“All of a sudden the denomination is becoming worldly and part of the culture … people want something more separated from the world,” he said.
On Wednesday, Adventist delegates from 190 countries will be asked whether it is all right for regional bodies “as they may deem it appropriate in their territories, to make provision for the ordination of women to the gospel ministry?”
The conference is drawing 60,000 to 70,000 people, said Garrett Caldwell, spokesman for the global church.
Also being voted on — and expected to pass — is an edit to Adventist doctrine that refers in places to a commitment between “partners.” The new language will make clear that same-sex marriage is against Adventist practice and that marriage is between one man and one woman.
There are of course LGBT Adventists, including unofficial supporting organizations. However, Sahlin said, many have left the faith.
Also expected to pass is a revision to another of the 28 “fundamental beliefs,” reaffirming a belief that God created the world in a week.
The issue has come up in some Adventist colleges and universities, as it has at other conservative Christian schools that are trying to balance a commitment to orthodox practice with a desire for an open academic environment.
“The need for clarification comes because some might look at the seven-day account in the Bible and say, ‘Scientifically, this is impossible.’ Or that the word ‘day’ is symbolic,” Caldwell said. “We’re saying, ‘No, we believe that.’ ”
Christians who say women can’t be clergy come at it from different perspectives. Catholics, for example, focus on the story of Jesus and his male apostles. Traditional Protestant groups, including the Southern Baptists and the Lutheran Church — Missouri Synod, cite scripture calling for women to be students, not teachers or authority figures over men. Many Christian groups that accept women’s leadership either cite sociological reasons or say women who were given spiritual gifts by God should be allowed to use them.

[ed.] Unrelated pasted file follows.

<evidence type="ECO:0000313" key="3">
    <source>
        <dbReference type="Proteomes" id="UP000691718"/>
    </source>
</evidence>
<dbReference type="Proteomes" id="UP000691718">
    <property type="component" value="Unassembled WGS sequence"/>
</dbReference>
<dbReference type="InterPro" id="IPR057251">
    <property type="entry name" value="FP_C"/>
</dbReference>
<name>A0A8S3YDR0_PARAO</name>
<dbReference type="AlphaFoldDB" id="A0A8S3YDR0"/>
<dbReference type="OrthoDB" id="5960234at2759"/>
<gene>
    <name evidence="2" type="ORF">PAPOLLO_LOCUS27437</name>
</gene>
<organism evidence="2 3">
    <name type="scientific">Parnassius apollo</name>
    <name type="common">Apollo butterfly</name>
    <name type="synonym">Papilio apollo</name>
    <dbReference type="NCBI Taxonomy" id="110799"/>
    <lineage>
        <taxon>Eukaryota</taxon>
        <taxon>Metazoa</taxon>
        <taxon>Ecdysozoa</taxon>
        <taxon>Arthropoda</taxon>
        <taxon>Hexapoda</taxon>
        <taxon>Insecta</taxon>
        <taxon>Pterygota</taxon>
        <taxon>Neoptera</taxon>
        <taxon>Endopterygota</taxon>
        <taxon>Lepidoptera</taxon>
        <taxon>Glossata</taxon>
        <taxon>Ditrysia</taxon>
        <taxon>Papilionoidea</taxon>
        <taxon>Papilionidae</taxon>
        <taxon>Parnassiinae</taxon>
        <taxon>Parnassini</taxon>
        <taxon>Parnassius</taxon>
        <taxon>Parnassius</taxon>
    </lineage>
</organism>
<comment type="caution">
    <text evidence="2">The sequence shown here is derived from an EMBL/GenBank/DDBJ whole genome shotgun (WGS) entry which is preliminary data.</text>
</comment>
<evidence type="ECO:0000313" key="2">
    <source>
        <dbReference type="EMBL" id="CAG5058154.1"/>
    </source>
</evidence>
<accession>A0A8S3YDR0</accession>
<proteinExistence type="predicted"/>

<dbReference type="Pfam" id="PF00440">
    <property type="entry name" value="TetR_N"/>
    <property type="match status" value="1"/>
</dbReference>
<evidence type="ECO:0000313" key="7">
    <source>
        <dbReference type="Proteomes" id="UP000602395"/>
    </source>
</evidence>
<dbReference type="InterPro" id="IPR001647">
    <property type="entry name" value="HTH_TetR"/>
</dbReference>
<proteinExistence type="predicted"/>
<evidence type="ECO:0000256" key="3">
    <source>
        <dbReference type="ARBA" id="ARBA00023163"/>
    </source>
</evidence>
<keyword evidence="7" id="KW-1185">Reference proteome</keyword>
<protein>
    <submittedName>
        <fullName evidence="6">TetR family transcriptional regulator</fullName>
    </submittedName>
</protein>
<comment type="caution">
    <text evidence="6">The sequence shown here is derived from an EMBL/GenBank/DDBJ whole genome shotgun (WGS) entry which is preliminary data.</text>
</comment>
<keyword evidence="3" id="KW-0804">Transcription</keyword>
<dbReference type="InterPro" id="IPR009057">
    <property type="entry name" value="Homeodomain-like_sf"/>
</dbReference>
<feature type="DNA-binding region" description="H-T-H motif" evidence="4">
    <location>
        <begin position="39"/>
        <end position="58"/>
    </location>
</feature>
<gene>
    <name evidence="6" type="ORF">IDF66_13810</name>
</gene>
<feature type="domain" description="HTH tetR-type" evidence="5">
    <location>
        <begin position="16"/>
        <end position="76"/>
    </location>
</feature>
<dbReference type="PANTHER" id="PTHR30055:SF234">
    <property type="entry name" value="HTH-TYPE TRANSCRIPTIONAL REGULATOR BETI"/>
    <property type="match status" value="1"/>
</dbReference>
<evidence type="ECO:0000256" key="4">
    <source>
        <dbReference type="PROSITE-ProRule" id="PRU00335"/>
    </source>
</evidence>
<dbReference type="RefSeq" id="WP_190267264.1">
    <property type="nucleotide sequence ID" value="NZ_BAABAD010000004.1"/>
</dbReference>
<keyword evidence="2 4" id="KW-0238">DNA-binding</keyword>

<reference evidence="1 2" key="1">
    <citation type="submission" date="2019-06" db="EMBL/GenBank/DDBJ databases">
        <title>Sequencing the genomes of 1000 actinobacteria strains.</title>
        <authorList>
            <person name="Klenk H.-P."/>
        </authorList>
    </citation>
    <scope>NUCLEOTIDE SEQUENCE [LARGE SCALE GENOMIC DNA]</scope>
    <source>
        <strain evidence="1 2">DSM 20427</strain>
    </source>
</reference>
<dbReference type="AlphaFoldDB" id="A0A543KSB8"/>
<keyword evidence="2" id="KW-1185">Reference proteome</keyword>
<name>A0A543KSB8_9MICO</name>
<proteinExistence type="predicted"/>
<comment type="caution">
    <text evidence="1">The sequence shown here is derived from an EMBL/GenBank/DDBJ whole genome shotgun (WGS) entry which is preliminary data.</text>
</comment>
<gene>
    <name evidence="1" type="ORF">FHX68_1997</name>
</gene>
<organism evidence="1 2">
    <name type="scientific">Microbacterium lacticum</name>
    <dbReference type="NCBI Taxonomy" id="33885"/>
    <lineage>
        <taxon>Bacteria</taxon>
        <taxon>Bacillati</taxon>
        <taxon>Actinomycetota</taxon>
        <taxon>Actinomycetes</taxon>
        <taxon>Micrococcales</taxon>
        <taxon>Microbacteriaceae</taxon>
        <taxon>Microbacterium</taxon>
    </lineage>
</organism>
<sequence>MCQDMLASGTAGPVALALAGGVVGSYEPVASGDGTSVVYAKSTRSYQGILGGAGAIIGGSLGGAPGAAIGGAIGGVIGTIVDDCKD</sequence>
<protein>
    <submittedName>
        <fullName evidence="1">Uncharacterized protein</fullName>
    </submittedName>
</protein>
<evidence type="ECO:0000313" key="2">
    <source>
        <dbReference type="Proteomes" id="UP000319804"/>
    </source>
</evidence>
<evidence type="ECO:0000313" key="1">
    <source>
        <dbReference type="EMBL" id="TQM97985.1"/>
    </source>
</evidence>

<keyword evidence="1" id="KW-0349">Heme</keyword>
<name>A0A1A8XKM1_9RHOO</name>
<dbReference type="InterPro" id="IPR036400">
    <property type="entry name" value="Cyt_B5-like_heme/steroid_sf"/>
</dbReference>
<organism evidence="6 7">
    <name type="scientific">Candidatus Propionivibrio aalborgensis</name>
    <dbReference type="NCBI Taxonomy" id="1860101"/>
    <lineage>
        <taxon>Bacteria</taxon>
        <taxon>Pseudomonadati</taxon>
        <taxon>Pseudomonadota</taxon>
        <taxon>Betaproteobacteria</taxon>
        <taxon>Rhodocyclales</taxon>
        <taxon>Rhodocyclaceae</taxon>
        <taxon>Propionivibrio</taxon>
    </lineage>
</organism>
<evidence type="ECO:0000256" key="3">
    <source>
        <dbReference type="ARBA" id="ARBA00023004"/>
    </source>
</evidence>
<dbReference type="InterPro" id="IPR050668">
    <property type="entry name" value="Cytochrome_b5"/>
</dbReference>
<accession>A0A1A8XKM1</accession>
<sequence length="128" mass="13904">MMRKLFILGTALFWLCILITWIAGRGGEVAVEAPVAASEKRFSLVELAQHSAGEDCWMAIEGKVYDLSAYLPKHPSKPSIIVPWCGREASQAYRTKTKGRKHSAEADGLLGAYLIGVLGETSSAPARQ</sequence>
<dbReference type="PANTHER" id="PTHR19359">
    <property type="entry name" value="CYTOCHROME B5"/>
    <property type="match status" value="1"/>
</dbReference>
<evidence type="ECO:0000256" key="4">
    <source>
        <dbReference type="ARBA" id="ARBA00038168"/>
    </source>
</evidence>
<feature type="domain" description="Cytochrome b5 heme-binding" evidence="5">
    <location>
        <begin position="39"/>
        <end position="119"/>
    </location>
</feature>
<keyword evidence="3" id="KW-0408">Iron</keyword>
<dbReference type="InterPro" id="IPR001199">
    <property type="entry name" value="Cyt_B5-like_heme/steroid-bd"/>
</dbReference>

Which is where White comes in. Perhaps the most revered of Adventist founders, White is believed to have had many spiritual visions, and her writings are pored over. While documents say she was “ordained,” there is disagreement about what specifically that meant in her lifetime. A full day at the convention is set aside, Caldwell said, to discuss this issue.
“She was never ordained,” said David Neff, longtime editor of Christianity Today and a former Adventist pastor, “but did all the things ordained people do.”
Clinton Wahlen, associate director of the Adventist Biblical Research Institute, said there is no question White was an “inspired messenger of God” and had credentials as a public speaker and church representative that were as high as any man. But, he said, she never performed a wedding or conducted a baptism — functions clearly reserved for clergy. Wahlen is among those who sees no Biblical basis for women to be ordained clergy.
“There is a clear gender specification that we cannot ignore as a Bible-based church.”